Sorry for the long read. I tend to be detail-oriented... :-/

Thanks in advance!

Edit: I'm looking to make mixable recordings of our rehearsals, so the mixer is for the live sound. The reason for recording our rehearsals is twofold: first, as we work out new songs, it's helpful to have recordings we can listen to in between practices (I worked out a solo in my head driving to NC that way a few months ago). Plus we keep forgetting the intro to this, or the transition in that medley, etc. It's a way to reinforce the arrangements.

The second reason is that once we have a song worked out, I'd like to record a flattering but still representative version of our live act to make a demo CD for when we start shopping for gigs.

When we get to the point where we want to make a studio recording of one of our originals, then I won't worry about the mixer.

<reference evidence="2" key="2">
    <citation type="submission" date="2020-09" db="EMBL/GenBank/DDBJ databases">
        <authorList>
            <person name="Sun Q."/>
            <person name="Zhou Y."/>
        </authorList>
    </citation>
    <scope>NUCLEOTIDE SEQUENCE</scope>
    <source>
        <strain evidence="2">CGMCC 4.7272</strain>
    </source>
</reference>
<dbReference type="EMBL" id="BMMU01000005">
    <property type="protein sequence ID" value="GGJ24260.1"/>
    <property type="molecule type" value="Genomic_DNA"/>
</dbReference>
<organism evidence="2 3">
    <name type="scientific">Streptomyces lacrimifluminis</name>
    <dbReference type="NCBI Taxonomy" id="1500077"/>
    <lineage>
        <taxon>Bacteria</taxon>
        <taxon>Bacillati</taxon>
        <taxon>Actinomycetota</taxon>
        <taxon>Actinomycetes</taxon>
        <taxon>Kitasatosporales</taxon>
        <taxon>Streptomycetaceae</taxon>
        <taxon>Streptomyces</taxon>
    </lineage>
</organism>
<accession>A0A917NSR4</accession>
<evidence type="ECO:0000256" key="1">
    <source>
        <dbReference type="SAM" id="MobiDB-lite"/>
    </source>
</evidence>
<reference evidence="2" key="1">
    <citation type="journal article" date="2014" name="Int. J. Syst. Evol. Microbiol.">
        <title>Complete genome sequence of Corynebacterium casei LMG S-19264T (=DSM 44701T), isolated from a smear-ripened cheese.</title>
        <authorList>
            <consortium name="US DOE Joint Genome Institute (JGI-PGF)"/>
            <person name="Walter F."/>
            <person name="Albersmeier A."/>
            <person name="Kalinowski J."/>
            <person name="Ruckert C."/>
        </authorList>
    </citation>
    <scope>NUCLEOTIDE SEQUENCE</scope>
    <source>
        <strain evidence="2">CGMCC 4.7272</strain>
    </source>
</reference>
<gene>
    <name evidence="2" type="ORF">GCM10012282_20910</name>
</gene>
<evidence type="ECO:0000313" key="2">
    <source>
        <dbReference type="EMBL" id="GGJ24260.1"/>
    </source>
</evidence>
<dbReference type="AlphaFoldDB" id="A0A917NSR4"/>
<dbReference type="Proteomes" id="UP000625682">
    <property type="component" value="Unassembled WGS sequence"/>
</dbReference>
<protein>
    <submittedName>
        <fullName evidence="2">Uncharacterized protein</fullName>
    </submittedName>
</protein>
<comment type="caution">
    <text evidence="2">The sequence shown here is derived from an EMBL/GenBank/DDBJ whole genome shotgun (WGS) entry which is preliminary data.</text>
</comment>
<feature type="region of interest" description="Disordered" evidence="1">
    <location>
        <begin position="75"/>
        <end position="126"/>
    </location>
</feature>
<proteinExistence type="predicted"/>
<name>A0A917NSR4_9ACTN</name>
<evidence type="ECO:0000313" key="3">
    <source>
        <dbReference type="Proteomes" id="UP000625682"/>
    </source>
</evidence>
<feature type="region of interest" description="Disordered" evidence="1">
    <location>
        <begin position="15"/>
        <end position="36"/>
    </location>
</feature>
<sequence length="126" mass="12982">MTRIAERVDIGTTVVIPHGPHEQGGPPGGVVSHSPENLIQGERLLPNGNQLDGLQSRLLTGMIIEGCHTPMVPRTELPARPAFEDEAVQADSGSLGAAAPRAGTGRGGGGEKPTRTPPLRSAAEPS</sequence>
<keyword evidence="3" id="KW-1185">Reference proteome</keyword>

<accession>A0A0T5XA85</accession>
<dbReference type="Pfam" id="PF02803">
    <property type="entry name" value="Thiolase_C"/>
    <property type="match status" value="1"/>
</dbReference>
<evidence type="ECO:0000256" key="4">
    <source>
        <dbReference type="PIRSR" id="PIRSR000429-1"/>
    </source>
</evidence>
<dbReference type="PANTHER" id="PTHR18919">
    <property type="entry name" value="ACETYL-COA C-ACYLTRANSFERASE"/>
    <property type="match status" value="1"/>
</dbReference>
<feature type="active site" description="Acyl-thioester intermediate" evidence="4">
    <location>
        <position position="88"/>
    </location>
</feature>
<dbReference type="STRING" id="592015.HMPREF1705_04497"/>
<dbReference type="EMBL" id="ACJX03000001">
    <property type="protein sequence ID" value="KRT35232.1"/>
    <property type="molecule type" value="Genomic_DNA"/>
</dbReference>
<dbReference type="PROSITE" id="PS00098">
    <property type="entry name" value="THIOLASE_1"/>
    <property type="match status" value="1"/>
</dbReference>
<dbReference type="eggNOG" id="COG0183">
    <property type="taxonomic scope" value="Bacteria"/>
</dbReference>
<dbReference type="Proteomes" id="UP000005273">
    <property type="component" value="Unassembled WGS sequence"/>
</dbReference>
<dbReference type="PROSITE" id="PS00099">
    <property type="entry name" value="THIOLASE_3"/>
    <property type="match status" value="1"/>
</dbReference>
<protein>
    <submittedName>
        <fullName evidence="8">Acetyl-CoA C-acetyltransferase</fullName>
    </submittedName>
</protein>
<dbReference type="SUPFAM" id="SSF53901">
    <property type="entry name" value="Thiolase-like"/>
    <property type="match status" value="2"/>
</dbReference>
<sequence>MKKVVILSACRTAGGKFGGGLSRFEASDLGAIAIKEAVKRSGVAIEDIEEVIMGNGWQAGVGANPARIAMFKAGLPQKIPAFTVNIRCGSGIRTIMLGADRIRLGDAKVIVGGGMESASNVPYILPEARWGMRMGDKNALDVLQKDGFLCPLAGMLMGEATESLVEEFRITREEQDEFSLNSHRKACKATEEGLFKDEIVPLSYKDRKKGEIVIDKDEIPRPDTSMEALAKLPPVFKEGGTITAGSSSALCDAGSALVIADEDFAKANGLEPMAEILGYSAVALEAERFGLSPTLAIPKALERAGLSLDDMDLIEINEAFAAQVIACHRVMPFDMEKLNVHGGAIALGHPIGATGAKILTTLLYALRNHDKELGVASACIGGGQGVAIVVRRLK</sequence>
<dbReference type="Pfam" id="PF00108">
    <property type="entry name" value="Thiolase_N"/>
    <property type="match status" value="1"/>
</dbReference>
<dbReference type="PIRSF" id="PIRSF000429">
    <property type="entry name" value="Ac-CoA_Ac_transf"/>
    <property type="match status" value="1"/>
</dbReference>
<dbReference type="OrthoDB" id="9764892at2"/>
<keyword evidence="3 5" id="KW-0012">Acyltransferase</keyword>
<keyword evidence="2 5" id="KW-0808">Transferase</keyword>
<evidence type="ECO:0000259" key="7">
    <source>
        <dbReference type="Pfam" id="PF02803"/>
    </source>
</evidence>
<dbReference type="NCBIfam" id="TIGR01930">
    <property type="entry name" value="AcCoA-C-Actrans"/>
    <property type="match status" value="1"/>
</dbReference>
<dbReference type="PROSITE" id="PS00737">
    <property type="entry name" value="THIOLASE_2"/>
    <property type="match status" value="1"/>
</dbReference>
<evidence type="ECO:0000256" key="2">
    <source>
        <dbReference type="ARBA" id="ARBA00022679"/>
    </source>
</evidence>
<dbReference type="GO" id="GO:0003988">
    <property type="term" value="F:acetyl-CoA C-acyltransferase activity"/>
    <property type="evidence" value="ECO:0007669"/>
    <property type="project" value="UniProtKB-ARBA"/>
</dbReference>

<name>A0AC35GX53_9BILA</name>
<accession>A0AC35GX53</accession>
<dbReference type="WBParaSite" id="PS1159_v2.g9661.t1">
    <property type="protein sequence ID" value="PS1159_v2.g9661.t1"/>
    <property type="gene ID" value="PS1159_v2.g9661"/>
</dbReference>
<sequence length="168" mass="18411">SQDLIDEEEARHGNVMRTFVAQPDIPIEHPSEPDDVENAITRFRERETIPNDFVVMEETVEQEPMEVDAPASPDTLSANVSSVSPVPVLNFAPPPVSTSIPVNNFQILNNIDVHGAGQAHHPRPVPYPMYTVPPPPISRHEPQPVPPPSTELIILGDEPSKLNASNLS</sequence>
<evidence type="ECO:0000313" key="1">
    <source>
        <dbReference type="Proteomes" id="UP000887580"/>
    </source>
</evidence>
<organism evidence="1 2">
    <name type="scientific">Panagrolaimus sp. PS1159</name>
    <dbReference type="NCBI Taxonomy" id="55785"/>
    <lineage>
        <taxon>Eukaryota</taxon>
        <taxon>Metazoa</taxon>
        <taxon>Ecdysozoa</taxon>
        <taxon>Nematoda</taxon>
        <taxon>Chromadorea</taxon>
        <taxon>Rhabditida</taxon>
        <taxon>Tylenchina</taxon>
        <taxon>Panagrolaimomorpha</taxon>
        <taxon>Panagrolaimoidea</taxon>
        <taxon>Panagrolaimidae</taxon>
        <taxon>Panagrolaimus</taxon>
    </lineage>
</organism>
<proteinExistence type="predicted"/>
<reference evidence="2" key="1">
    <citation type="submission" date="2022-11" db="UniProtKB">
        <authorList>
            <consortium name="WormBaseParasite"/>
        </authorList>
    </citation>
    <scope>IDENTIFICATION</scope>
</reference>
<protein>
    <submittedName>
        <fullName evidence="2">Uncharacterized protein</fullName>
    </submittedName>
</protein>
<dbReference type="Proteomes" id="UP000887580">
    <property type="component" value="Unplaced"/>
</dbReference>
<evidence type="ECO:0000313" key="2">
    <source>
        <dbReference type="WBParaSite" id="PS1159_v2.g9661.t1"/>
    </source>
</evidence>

• Also note there is a beta site sound.stackexchange.com for more specific sound type questions. – Richard Barber Feb 4 at 17:11
  • I'm a bit confused why you need the mixer at all...? The straightforward setup seems to be - plug everything into the focusrite, get it recorded in the DAW, then mix it in the DAW. – topo morto Feb 4 at 17:26
  • @RichardBarber Oops, I didn't realize that. Is there a way to move this post there? It does seem like a more appropriate forum. – Pete K Feb 4 at 18:53
1

The Focusrite has 8 input channels, with 8 mic preamps. Phantom power is only switchable in groups of 4 channels, but this really isn't an issue.

You don't need the mixer. You can record straight into the Focusrite, mix 'in the box' and monitor from a pair of the Focusrite's outputs, straight into the power amp and speakers.

Save the mixer for live gigs.

(You COULD use the mixer to combine two (or more) of your sources into one channel. As you say, you really need 9, but you only have 8.)